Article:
Another issue that wasn’t immediately noticed was that the climatology shifted more than the daily. This is because the climatology used a 9-day average. I don’t remember exactly why this was chosen, but I believe it was to make it look just a bit cleaner, though since it is an average, it already is pretty smooth. And since we were using a centered average, 5-day vs. 9-day, makes little difference. For example, the 5-day average for April 17 is 14.797 million sq km and the 9-day average is 14.801, a difference of 0.004 (4,000 sq km). Effectively, there is no difference because we estimate the precision to be on the order of 0.05 (50,000 sq km). So as long as both the daily and the climatology used a centered average, there was a consistent comparison.
However, when the centered average is moved to a trailing average there is a relative change between the 5-day daily, which slides 2 days, and the 9-day climatology, which slides 4 days. Thanks to Steve for noticing this and pointing it out. We should have it changed to a 5-day by tomorrow so that the comparison plot will again be consistent.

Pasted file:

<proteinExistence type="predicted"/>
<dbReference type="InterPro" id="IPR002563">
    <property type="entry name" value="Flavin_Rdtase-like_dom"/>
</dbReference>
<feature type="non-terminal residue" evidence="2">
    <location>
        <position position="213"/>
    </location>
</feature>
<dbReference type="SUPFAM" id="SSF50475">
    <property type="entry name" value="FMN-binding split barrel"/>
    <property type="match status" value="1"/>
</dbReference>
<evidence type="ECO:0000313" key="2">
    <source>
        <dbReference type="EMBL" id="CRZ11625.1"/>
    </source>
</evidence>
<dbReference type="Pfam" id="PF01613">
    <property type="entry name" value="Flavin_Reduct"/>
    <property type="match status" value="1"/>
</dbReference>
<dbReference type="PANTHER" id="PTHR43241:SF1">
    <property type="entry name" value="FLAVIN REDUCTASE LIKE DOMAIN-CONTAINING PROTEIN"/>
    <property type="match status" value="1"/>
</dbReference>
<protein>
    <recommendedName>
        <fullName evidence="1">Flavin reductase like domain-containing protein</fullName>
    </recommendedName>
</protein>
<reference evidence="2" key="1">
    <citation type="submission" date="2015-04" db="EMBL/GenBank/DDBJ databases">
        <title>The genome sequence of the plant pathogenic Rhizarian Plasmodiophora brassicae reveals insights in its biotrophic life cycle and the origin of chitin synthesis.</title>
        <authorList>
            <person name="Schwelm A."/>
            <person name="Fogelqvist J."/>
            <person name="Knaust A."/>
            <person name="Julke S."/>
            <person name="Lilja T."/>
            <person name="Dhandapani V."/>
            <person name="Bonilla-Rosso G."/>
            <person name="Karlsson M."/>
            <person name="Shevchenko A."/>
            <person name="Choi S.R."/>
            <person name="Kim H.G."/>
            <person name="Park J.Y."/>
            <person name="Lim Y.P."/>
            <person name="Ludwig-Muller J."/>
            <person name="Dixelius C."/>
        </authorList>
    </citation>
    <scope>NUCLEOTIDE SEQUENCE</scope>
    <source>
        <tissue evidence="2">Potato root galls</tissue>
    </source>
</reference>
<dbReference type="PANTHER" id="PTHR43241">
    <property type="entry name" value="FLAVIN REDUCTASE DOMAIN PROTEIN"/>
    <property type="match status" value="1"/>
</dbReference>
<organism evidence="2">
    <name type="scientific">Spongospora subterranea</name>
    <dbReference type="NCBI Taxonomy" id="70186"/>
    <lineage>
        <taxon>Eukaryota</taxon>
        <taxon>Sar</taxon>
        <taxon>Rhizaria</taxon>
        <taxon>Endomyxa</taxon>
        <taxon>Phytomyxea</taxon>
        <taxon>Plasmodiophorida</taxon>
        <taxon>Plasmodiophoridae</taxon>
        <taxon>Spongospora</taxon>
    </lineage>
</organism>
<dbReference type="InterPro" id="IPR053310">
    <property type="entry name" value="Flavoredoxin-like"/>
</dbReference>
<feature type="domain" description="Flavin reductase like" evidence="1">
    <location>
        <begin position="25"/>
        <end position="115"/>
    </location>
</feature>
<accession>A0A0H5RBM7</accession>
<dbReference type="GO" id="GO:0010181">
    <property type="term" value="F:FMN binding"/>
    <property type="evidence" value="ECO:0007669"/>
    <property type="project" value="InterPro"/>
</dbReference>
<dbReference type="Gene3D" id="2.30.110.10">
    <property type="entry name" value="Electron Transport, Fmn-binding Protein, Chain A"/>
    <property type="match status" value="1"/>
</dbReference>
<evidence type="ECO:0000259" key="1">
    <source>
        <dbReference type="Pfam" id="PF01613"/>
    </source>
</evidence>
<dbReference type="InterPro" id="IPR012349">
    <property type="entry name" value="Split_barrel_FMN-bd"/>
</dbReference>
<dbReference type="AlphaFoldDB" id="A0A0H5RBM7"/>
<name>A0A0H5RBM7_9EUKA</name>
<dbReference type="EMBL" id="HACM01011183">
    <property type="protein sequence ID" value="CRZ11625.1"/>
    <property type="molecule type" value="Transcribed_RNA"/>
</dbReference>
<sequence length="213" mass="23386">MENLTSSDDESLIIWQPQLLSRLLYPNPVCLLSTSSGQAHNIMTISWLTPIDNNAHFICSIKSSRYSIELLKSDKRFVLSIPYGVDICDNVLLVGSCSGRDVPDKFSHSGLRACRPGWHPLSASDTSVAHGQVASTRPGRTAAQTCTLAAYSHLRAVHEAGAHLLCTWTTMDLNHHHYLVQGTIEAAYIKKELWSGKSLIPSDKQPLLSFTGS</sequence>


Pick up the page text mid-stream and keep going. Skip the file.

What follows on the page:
As for the timing of this, as mentioned above, it was mostly simply due to opportunity – we had a chance to make the change, so we decided to do it. Also, knowing that we’re heading toward the summer melt season, it was advantageous to make the change sooner rather than later. As the extent line steepens going through spring and into summer, the “wiggle” is often more noticeable. So making the change now would remove the issue for this summer’s melt season.
The fact that we made this change as the daily extent was nearing the average was entirely coincidental. It never actually entered my mind because I didn’t think it would make any difference (and it shouldn’t once we implement a 5-day average for the climatology). In fact, the change should help because we won’t be using extrapolation that can misleadingly make lines on the plot look closer than what the data really indicate.